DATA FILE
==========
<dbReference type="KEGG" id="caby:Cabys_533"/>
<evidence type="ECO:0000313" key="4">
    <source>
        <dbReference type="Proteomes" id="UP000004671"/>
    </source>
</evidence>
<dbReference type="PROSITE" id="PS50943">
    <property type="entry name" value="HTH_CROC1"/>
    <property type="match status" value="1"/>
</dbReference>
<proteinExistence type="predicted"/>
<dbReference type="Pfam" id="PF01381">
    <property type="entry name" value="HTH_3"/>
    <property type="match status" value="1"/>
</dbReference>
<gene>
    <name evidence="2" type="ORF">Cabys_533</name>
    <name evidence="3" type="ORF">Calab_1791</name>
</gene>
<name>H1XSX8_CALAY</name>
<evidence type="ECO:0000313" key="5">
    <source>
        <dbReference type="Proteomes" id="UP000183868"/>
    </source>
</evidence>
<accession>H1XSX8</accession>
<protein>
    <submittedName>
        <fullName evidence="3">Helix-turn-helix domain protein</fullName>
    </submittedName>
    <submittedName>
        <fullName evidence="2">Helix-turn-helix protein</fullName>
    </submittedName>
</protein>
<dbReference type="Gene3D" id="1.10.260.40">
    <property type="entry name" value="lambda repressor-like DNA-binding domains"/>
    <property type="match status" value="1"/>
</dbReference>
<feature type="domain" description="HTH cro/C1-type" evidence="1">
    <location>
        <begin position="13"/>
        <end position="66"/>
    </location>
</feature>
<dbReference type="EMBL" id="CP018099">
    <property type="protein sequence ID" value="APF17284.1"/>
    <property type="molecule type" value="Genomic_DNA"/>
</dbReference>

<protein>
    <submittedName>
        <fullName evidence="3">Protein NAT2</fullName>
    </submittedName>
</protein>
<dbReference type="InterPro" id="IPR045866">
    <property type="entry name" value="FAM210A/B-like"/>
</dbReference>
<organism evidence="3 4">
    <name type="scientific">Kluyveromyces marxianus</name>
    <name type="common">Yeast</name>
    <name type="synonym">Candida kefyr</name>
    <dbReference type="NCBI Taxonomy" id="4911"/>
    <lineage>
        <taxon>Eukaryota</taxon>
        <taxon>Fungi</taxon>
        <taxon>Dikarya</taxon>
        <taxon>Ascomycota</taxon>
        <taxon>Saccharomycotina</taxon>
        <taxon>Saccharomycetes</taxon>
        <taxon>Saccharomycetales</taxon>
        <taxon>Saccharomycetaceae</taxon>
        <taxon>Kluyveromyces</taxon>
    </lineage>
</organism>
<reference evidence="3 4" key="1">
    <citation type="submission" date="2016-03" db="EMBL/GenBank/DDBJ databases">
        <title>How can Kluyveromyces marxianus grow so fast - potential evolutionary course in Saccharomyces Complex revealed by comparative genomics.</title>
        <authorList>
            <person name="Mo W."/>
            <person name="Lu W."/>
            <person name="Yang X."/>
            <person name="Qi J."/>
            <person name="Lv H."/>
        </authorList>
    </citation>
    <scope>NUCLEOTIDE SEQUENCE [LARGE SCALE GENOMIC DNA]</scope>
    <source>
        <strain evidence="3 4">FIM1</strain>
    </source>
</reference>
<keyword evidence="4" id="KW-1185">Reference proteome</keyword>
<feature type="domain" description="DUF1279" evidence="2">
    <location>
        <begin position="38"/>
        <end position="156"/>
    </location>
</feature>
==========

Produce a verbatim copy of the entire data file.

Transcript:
<dbReference type="KEGG" id="caby:Cabys_533"/>
<evidence type="ECO:0000313" key="4">
    <source>
        <dbReference type="Proteomes" id="UP000004671"/>
    </source>
</evidence>
<dbReference type="PROSITE" id="PS50943">
    <property type="entry name" value="HTH_CROC1"/>
    <property type="match status" value="1"/>
</dbReference>
<proteinExistence type="predicted"/>
<dbReference type="Pfam" id="PF01381">
    <property type="entry name" value="HTH_3"/>
    <property type="match status" value="1"/>
</dbReference>
<gene>
    <name evidence="2" type="ORF">Cabys_533</name>
    <name evidence="3" type="ORF">Calab_1791</name>
</gene>
<name>H1XSX8_CALAY</name>
<evidence type="ECO:0000313" key="5">
    <source>
        <dbReference type="Proteomes" id="UP000183868"/>
    </source>
</evidence>
<accession>H1XSX8</accession>
<protein>
    <submittedName>
        <fullName evidence="3">Helix-turn-helix domain protein</fullName>
    </submittedName>
    <submittedName>
        <fullName evidence="2">Helix-turn-helix protein</fullName>
    </submittedName>
</protein>
<dbReference type="Gene3D" id="1.10.260.40">
    <property type="entry name" value="lambda repressor-like DNA-binding domains"/>
    <property type="match status" value="1"/>
</dbReference>
<feature type="domain" description="HTH cro/C1-type" evidence="1">
    <location>
        <begin position="13"/>
        <end position="66"/>
    </location>
</feature>
<dbReference type="EMBL" id="CP018099">
    <property type="protein sequence ID" value="APF17284.1"/>
    <property type="molecule type" value="Genomic_DNA"/>
</dbReference>

<protein>
    <submittedName>
        <fullName evidence="3">Protein NAT2</fullName>
    </submittedName>
</protein>
<dbReference type="InterPro" id="IPR045866">
    <property type="entry name" value="FAM210A/B-like"/>
</dbReference>
<organism evidence="3 4">
    <name type="scientific">Kluyveromyces marxianus</name>
    <name type="common">Yeast</name>
    <name type="synonym">Candida kefyr</name>
    <dbReference type="NCBI Taxonomy" id="4911"/>
    <lineage>
        <taxon>Eukaryota</taxon>
        <taxon>Fungi</taxon>
        <taxon>Dikarya</taxon>
        <taxon>Ascomycota</taxon>
        <taxon>Saccharomycotina</taxon>
        <taxon>Saccharomycetes</taxon>
        <taxon>Saccharomycetales</taxon>
        <taxon>Saccharomycetaceae</taxon>
        <taxon>Kluyveromyces</taxon>
    </lineage>
</organism>
<reference evidence="3 4" key="1">
    <citation type="submission" date="2016-03" db="EMBL/GenBank/DDBJ databases">
        <title>How can Kluyveromyces marxianus grow so fast - potential evolutionary course in Saccharomyces Complex revealed by comparative genomics.</title>
        <authorList>
            <person name="Mo W."/>
            <person name="Lu W."/>
            <person name="Yang X."/>
            <person name="Qi J."/>
            <person name="Lv H."/>
        </authorList>
    </citation>
    <scope>NUCLEOTIDE SEQUENCE [LARGE SCALE GENOMIC DNA]</scope>
    <source>
        <strain evidence="3 4">FIM1</strain>
    </source>
</reference>
<keyword evidence="4" id="KW-1185">Reference proteome</keyword>
<feature type="domain" description="DUF1279" evidence="2">
    <location>
        <begin position="38"/>
        <end position="156"/>
    </location>
</feature>